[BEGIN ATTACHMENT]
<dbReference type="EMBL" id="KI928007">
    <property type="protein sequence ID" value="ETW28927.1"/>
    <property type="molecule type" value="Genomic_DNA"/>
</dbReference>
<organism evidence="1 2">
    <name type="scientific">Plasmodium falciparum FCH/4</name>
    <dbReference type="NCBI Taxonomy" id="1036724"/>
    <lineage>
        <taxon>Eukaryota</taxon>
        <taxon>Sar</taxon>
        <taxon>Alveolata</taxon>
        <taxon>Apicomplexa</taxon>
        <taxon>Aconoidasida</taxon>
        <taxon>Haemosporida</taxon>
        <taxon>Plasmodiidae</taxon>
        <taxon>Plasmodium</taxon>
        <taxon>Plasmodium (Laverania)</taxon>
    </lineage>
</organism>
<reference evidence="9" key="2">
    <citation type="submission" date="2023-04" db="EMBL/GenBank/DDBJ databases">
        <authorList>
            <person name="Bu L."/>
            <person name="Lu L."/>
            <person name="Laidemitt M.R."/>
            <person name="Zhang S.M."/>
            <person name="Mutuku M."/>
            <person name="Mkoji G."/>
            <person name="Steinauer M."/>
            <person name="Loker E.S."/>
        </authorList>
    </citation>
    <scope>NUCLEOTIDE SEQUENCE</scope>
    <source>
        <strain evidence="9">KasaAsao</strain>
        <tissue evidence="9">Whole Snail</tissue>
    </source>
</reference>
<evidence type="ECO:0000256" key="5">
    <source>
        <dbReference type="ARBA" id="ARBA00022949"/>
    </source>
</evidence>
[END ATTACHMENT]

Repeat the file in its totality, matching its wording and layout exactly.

<dbReference type="EMBL" id="KI928007">
    <property type="protein sequence ID" value="ETW28927.1"/>
    <property type="molecule type" value="Genomic_DNA"/>
</dbReference>
<organism evidence="1 2">
    <name type="scientific">Plasmodium falciparum FCH/4</name>
    <dbReference type="NCBI Taxonomy" id="1036724"/>
    <lineage>
        <taxon>Eukaryota</taxon>
        <taxon>Sar</taxon>
        <taxon>Alveolata</taxon>
        <taxon>Apicomplexa</taxon>
        <taxon>Aconoidasida</taxon>
        <taxon>Haemosporida</taxon>
        <taxon>Plasmodiidae</taxon>
        <taxon>Plasmodium</taxon>
        <taxon>Plasmodium (Laverania)</taxon>
    </lineage>
</organism>
<reference evidence="9" key="2">
    <citation type="submission" date="2023-04" db="EMBL/GenBank/DDBJ databases">
        <authorList>
            <person name="Bu L."/>
            <person name="Lu L."/>
            <person name="Laidemitt M.R."/>
            <person name="Zhang S.M."/>
            <person name="Mutuku M."/>
            <person name="Mkoji G."/>
            <person name="Steinauer M."/>
            <person name="Loker E.S."/>
        </authorList>
    </citation>
    <scope>NUCLEOTIDE SEQUENCE</scope>
    <source>
        <strain evidence="9">KasaAsao</strain>
        <tissue evidence="9">Whole Snail</tissue>
    </source>
</reference>
<evidence type="ECO:0000256" key="5">
    <source>
        <dbReference type="ARBA" id="ARBA00022949"/>
    </source>
</evidence>